South Clettreval Chambered Cairn
South Clettreval Chambered Cairn
There are several prehistoric monuments on the sourthern slope of South Clettraval hill. The easiest to access is a fascinating combination of an aisled house and a chambered cairn. The cairn was established first, and the aisled house was later built over the west end of the cairn. The whole site was enclosed within an enclosure wall.
Finds of pottery discovered during excavations in the 1930s are kept at the National Museum of Antiquities of Scotland. These finds suggest that the site was occupied as early as the 1st century AD and was not completely abandoned until the 6th century.

Neither the house nor the cairn is terribly large, but it is easy to make out the structure from the surviving stonework. The roundhouse measures about 7.5 metres diameter, with very thick walls up to 2.2 metres wide. Further down the hill is a possible standing stone and another chambered cairn, known as Tighe Cloiche.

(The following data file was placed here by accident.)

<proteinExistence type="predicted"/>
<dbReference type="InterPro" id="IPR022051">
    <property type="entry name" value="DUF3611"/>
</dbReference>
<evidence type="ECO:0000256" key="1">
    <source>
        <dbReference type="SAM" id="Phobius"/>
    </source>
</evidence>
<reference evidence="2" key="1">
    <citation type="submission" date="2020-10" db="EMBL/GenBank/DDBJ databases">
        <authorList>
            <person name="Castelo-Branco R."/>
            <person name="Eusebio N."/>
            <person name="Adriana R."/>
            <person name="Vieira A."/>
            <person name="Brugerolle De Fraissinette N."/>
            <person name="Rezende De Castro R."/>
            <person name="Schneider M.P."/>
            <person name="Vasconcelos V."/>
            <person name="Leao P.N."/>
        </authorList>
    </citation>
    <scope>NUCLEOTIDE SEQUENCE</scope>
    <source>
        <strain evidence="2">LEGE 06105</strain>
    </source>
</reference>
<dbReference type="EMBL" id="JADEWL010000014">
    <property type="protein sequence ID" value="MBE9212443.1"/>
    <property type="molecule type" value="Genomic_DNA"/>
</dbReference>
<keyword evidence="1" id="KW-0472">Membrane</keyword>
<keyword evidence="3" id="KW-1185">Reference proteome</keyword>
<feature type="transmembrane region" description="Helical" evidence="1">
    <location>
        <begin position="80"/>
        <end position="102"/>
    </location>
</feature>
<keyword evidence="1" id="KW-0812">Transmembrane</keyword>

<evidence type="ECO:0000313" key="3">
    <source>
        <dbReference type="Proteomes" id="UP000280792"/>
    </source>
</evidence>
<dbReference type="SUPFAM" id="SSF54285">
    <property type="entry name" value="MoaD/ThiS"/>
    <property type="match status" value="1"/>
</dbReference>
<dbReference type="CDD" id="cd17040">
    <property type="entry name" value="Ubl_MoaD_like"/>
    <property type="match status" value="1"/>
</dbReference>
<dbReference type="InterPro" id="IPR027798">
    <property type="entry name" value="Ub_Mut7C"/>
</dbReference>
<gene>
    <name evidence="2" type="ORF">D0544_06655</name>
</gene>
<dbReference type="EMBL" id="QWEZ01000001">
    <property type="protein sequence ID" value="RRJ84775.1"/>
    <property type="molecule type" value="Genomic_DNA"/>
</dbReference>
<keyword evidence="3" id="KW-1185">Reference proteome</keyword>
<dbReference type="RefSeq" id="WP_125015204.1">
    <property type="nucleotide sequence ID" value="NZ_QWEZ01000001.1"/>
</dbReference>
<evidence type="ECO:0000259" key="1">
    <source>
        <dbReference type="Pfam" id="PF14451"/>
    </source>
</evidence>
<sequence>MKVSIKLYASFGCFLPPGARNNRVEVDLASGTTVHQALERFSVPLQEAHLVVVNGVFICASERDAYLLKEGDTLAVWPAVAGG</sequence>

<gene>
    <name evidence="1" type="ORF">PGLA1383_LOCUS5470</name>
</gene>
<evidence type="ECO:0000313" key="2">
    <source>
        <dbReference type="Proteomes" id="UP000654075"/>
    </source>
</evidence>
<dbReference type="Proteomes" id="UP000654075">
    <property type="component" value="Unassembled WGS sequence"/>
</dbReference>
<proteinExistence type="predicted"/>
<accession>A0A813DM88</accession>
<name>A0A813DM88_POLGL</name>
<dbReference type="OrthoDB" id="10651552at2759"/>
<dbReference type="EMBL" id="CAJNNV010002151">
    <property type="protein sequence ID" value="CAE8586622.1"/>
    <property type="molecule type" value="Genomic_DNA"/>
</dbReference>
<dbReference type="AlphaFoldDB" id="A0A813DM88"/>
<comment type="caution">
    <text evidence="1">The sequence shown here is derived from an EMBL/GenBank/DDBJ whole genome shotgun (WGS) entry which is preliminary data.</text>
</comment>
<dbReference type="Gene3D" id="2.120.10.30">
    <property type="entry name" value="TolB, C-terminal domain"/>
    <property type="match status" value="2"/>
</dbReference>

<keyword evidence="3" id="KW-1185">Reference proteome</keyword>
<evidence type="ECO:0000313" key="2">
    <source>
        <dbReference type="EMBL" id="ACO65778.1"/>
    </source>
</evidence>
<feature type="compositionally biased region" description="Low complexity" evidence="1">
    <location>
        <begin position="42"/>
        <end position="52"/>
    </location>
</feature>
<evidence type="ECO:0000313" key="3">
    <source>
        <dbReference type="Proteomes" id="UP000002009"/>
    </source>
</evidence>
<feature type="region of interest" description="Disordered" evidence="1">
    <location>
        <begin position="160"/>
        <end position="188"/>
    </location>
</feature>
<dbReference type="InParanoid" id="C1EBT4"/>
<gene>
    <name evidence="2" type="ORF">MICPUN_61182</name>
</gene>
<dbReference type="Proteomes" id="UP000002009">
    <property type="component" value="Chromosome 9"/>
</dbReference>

To reach the South Clettraval remains, take the single-lane access road leading east from Tigharry to the power station atop South Clettraval hill. Park at the top of the hill, just before the power station. The cairn and roundhouse is easily visible on the slope below. You will have to hop the fence, and do wear waterproof footwear for the ground is boggy - but this is the Hebrides, so you already knew that, right?